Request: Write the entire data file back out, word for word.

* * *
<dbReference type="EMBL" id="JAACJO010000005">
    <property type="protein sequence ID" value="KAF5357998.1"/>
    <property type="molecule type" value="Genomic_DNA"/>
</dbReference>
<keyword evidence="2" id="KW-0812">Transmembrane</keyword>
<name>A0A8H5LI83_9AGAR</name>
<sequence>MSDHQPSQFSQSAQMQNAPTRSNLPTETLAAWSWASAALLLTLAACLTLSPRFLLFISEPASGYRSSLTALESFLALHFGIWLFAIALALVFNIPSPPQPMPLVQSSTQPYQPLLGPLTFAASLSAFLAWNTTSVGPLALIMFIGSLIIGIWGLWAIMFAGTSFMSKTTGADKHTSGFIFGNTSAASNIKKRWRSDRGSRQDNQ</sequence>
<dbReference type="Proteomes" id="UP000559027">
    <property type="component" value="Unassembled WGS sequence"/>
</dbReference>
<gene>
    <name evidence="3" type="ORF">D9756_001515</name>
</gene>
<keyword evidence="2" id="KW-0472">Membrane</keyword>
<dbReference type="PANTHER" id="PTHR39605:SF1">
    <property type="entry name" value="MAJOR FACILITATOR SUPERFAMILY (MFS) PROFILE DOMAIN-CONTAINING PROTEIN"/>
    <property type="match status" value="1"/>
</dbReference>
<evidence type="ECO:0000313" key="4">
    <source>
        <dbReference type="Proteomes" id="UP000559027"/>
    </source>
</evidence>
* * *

<dbReference type="EMBL" id="JAACJO010000005">
    <property type="protein sequence ID" value="KAF5357998.1"/>
    <property type="molecule type" value="Genomic_DNA"/>
</dbReference>
<keyword evidence="2" id="KW-0812">Transmembrane</keyword>
<name>A0A8H5LI83_9AGAR</name>
<sequence>MSDHQPSQFSQSAQMQNAPTRSNLPTETLAAWSWASAALLLTLAACLTLSPRFLLFISEPASGYRSSLTALESFLALHFGIWLFAIALALVFNIPSPPQPMPLVQSSTQPYQPLLGPLTFAASLSAFLAWNTTSVGPLALIMFIGSLIIGIWGLWAIMFAGTSFMSKTTGADKHTSGFIFGNTSAASNIKKRWRSDRGSRQDNQ</sequence>
<dbReference type="Proteomes" id="UP000559027">
    <property type="component" value="Unassembled WGS sequence"/>
</dbReference>
<gene>
    <name evidence="3" type="ORF">D9756_001515</name>
</gene>
<keyword evidence="2" id="KW-0472">Membrane</keyword>
<dbReference type="PANTHER" id="PTHR39605:SF1">
    <property type="entry name" value="MAJOR FACILITATOR SUPERFAMILY (MFS) PROFILE DOMAIN-CONTAINING PROTEIN"/>
    <property type="match status" value="1"/>
</dbReference>
<evidence type="ECO:0000313" key="4">
    <source>
        <dbReference type="Proteomes" id="UP000559027"/>
    </source>
</evidence>